The Boy Scouts of America was incorporated to provide a program for community organizations that offers effective character, citizenship, and personal fitness training for youth.
Lord Robert Baden-Powell often said that “scouting is a game with a purpose!” Scouting activities are organized around activities that boys enjoy but structured in a such a way to achieve the aims of scouting:
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Boy Scout Program Membership
Your son can be a Scout if he has completed the fifth grade and is at least 10 years old or is age 11 or has earned the Arrow of Light Awared and is at least 10 years old, but has not reached age 18.
Thousands of volunteer leaders, both men and women, are involved in the Boy Scouting program. They serve in a variety of jobs everything from unit leaders to chairmen of troop committees, committee members, merit badge counselors, and chartered organization representatives.
Aims and Methods of the Scouting Program
The Scouting program has three specific objectives, commonly referred to as the "Aims of Scouting": character development, citizenship training, and personal fitness. The methods by which the aims are achieved are listed below in random order to emphasize the equal importance of each.
The ideals of Boy Scouting are spelled out in the Scout Oath, the Scout Law, the Scout motto, and the Scout slogan. The Boy Scout measures himself against these ideals and continually tries to improve. The goals are high, and as he reaches for them, he has some control over what and who he becomes.
The patrol method gives Boy Scouts an experience in group living and participating citizenship. It places responsibility on young shoulders and teaches boys how to accept it. The patrol method allows Scouts to interact in small groups where members can easily relate to each other. These small groups determine troop activities through elected representatives.
Boy Scouting is designed to take place outdoors. It is in the outdoor setting that Scouts share responsibilities and learn to live with one another. In the outdoors the skills and activities practiced at troop meetings come alive with purpose. Being close to nature helps Boy Scouts gain an appreciation for the beauty of the world around us.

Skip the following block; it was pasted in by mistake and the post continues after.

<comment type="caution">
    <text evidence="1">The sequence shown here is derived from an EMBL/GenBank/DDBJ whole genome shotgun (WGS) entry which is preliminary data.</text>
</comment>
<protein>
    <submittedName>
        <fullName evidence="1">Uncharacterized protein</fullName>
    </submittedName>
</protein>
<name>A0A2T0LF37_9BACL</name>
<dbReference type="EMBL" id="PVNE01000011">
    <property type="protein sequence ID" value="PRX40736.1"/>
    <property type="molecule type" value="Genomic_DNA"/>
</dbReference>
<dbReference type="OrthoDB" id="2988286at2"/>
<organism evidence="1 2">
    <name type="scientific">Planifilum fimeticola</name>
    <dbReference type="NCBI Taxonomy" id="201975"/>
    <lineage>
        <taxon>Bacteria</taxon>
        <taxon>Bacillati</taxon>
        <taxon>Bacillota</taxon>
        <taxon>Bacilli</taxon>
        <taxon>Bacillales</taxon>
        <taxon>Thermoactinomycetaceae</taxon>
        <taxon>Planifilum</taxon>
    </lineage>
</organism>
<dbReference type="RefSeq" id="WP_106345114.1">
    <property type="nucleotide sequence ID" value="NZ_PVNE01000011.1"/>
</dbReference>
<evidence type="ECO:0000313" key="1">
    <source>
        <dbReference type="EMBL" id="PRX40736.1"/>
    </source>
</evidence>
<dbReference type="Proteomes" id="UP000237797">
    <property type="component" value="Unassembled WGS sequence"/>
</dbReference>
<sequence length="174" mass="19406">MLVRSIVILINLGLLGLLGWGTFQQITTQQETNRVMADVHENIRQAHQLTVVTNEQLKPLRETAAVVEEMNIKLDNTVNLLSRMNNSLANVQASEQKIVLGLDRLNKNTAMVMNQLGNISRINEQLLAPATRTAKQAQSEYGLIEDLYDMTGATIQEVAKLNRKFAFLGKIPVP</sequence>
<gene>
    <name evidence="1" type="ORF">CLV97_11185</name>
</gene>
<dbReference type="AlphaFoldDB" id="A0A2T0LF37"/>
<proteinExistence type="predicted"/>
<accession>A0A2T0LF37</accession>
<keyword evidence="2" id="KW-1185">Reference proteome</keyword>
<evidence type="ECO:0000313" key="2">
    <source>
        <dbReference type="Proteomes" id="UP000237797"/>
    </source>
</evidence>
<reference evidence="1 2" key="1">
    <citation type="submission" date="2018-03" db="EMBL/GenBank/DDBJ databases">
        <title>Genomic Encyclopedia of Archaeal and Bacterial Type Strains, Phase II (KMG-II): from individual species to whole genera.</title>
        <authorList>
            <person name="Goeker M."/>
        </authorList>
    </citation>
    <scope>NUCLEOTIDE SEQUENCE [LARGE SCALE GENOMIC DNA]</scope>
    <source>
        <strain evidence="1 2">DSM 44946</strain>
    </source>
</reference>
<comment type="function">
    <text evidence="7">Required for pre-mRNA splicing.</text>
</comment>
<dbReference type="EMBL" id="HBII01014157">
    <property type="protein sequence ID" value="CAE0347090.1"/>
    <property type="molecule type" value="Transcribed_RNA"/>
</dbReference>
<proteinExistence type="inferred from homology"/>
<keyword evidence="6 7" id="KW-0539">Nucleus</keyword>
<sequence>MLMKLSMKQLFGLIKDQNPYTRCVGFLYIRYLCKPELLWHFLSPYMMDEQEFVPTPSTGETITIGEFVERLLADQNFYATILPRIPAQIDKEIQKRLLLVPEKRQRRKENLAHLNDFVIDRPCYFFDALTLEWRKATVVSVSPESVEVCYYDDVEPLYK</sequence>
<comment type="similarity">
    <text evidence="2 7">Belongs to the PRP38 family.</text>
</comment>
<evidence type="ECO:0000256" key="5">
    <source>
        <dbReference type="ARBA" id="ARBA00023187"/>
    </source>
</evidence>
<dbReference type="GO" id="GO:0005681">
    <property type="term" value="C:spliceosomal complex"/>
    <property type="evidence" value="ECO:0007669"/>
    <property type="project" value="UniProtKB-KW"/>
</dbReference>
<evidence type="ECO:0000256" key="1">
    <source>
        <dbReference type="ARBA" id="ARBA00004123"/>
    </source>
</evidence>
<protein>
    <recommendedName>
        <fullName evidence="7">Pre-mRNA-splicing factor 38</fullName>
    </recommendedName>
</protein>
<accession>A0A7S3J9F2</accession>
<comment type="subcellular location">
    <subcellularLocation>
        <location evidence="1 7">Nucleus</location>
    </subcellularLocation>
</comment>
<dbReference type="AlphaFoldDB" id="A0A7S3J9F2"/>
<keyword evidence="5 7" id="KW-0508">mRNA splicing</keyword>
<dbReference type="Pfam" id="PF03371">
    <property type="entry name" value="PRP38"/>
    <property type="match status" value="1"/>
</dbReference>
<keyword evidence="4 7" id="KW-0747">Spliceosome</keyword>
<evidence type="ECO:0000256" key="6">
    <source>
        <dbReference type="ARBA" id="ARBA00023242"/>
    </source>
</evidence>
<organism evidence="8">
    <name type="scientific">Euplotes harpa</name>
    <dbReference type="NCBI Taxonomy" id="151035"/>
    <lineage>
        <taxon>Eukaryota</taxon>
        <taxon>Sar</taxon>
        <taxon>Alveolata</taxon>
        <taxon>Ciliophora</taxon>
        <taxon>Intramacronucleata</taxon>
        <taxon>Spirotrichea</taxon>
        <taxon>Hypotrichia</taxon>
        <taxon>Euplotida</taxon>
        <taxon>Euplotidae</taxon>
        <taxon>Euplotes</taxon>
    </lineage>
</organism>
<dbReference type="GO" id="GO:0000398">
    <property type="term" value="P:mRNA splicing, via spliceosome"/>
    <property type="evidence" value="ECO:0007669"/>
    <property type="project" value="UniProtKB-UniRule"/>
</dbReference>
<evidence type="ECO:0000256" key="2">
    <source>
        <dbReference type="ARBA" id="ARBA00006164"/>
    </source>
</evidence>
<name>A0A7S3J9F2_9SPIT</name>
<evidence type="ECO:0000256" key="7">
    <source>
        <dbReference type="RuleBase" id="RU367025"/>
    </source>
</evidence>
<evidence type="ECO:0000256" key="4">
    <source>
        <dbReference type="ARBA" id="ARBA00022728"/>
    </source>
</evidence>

Boy Scouting provides a series of surmountable obstacles and steps in overcoming them through the advancement method. The Boy Scout plans his advancement and progresses at his own pace as he meets each challenge. The Boy Scout is rewarded for each achievement, which helps him gain self-confidence.
Associations with Adults
Boys learn a great deal by watching how adults conduct themselves. Scout leaders can be positive role models for the members of the troop. In many cases a Scoutmaster who is willing to listen to boys, encourage them, and take a sincere interest in them can make a profound difference in their lives.
As Boy Scouts plan their activities and progress toward their goals, they experience personal growth. The Good Turn concept is a major part of the personal growth method of Boy Scouting. Boys grow as they participate in community service projects and do Good Turns for others. Probably no device is as successful in developing a basis for personal growth as the daily Good Turn.
The Boy Scout program encourages boys to learn and practice leadership skills. Every Boy Scout has the opportunity to participate in both shared and total leadership situations. Understanding the concepts of leadership helps a boy accept the leadership role of others and guides him toward the citizenship aim of Scouting.
The uniform makes the Boy Scout troop visible as a force for good and creates a positive youth image in the community. Boy Scouting is an action program, and wearing the uniform is an action that shows each Boy Scout's commitment to the aims and purposes of Scouting.
“Summer Camp” is the highlight of the year for many Scout programs!
Scout Camp is the summer resident camping program for Boy Scouts. Six-day sessions, Sunday to Saturday, are offered during June.